Kansas Closing Cost Guide 2021

You’ve earned a competitive interest rate on a mortgage, saved for the down payment, and are ready to call Kansas home. But there’s one more expense to consider: closing costs.

Closing costs encompass all administrative and legal services you will need to pay for before you receive the keys to your new home. For convenience, you pay these costs in a lump sum on closing day and typically amount to 2 percent to 5 percent of the home’s purchase price. Closing costs are paid along with your down payment.

If you’re buying a new home in Kansas, NewHomes here has put together the following guide on how much you should save for closing costs, a breakdown of what’s usually included, and how you can potentially reduce these costs.

How much are the closing costs in Kansas?

Closing costs in Kansas average, $2,042 for an average mortgage loan of $213,023, according to a 2021 report from ClosingCorp, which provides research on the U.S. real estate industry. That number represents 0.96 percent of the price of the house.

Sunflower state ranks 17th with the cheapest shutdown costs in the country. It’s safe to say that closing costs tend to be cheaper in the Midwest: Missouri, Indiana, Iowa, South Dakota and Wisconsin are among the 10 states with the lowest closing costs, with Missouri being the lowest at $1,290 for a home priced at $177,915. In terms of comparison, the national average closing costs are $6,087.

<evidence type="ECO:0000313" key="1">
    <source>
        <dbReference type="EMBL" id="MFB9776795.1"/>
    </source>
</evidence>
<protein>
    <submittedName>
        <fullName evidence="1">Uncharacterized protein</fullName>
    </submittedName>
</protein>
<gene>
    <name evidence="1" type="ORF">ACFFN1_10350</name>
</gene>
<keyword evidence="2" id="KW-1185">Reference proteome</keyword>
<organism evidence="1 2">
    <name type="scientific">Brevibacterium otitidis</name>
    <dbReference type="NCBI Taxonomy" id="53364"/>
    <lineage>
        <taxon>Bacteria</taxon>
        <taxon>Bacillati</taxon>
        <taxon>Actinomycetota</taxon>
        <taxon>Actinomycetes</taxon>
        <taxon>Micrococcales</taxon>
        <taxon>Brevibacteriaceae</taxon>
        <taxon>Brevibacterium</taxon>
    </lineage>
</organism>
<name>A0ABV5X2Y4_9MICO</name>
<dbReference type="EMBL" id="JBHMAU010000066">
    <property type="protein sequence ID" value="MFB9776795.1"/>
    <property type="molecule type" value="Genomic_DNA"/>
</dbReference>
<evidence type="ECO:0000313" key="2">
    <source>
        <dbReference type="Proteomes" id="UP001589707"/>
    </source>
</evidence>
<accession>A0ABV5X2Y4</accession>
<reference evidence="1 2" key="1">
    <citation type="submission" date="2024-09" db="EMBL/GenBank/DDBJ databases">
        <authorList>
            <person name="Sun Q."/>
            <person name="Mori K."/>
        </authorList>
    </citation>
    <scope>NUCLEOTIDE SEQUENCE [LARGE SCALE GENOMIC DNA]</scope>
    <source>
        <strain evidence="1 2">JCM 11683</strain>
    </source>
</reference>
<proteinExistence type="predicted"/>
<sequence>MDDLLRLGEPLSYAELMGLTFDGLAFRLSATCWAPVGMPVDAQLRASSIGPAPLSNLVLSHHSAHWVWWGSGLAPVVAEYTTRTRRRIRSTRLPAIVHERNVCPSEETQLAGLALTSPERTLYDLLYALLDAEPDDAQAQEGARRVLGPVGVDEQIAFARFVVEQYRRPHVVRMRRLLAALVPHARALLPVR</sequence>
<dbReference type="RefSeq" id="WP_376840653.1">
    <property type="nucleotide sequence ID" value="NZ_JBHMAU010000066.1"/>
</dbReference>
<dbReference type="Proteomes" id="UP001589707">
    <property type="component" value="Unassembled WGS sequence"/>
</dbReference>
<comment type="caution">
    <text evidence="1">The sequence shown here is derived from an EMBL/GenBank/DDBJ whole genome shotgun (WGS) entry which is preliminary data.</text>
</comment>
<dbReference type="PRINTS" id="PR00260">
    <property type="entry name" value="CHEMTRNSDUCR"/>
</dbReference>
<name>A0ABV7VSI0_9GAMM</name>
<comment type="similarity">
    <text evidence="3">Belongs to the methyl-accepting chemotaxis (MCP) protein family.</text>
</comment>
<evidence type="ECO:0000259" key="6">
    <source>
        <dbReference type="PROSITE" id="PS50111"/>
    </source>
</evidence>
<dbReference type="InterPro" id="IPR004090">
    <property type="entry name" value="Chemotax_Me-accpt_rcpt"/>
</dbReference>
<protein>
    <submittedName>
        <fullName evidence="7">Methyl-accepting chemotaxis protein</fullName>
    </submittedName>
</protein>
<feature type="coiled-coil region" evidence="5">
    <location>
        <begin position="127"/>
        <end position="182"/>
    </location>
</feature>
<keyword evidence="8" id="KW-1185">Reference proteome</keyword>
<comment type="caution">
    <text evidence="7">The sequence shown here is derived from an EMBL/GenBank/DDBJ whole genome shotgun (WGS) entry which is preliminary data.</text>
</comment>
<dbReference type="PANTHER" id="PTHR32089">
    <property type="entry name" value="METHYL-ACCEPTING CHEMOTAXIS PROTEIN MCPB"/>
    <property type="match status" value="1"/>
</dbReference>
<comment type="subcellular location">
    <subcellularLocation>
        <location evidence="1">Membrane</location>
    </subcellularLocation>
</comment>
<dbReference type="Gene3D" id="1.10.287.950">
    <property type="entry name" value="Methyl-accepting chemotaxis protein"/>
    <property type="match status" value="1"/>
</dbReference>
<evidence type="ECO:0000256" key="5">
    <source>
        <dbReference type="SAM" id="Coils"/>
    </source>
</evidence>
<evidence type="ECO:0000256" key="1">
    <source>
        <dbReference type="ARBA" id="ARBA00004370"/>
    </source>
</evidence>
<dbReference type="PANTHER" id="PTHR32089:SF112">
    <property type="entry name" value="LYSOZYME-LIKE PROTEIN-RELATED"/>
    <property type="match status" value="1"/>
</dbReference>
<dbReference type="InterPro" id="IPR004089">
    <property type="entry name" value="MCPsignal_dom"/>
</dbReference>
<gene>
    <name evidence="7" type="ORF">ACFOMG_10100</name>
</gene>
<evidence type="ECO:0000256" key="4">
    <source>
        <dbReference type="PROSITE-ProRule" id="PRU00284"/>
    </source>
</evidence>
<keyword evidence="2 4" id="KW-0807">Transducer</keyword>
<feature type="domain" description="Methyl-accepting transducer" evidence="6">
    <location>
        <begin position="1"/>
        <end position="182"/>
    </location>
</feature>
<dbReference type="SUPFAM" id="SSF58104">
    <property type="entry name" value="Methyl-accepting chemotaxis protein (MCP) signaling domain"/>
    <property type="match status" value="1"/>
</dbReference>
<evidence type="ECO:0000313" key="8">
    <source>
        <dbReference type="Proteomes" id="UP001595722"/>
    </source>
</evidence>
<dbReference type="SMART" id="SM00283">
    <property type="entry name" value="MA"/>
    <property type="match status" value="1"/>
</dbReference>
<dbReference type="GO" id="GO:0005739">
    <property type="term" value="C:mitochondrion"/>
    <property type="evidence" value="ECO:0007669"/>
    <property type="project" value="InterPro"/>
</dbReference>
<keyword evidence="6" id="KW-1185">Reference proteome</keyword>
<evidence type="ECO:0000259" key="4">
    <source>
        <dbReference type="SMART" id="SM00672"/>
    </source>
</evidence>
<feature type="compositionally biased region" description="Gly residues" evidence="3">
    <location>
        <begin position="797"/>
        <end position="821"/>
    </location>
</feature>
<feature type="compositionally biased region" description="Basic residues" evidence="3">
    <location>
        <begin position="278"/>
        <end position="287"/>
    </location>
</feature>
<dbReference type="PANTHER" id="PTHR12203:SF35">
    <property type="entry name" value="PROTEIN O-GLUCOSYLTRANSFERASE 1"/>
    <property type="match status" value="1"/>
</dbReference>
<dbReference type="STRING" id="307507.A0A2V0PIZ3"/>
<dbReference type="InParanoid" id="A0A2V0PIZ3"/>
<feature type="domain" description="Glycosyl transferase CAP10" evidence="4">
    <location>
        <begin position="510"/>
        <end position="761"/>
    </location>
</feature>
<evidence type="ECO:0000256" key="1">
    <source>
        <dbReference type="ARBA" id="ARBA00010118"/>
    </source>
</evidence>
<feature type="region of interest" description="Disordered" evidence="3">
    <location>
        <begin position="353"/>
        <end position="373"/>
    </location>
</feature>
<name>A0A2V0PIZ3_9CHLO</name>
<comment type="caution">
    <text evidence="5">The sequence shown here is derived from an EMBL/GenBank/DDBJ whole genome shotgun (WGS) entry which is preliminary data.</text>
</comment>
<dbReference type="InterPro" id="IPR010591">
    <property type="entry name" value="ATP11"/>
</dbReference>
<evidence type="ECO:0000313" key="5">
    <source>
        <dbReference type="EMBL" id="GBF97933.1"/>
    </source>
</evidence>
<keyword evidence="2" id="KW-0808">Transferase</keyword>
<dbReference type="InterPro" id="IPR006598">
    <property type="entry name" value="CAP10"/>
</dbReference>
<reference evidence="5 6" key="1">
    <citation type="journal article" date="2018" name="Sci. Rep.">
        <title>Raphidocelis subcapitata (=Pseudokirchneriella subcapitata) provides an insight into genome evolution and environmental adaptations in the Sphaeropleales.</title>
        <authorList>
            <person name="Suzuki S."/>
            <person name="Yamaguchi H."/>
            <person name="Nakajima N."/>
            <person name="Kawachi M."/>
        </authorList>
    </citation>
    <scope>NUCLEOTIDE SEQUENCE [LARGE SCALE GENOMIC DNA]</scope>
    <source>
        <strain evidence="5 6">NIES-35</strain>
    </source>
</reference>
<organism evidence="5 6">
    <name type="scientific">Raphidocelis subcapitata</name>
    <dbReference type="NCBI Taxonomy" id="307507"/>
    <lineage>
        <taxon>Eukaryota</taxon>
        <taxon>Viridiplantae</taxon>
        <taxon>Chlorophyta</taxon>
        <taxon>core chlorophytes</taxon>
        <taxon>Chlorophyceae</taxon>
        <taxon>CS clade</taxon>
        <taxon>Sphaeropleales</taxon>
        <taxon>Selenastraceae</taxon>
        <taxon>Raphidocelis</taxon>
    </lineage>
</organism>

But Kansas homebuyers should expect to spend more than this calculation. ClosingCorp data excludes key expenses such as loan origination fees and private mortgage insurance (if you’re not applying a 20 percent down payment).

Closing costs can fluctuate depending on the price of the home and the complexity of selling the home. And keep in mind that home values have increased in Kansas: As of August 2021, the average sales price of single-family homes in the state stood at $272,197, up 9.4 percent from a year earlier, according to the Kansas Association of Realtors. If your goal is to allocate 2 to 5 percent of your home’s purchase price toward closing costs, you might consider closing costs ranging from $5443 to $13609 based on this updated price point.

What is typically included in Kansas closing costs?

So what exactly are you paying in closing costs? Here’s a closer look at the most common charges you’ll encounter, including state-specific details every homebuyer should be aware of:

Loan Origination Fees

Whether you’re working with a bank or a mortgage broker, loan origination fees are one of the first closing cost expenses you’ll incur. They are what your lender will charge you to set up your loan application, from securing your loan and providing pre-approval letters for your home search, to processing your financing. Loan origination fees are typically about 0.5 percent to 1 percent of your loan amount.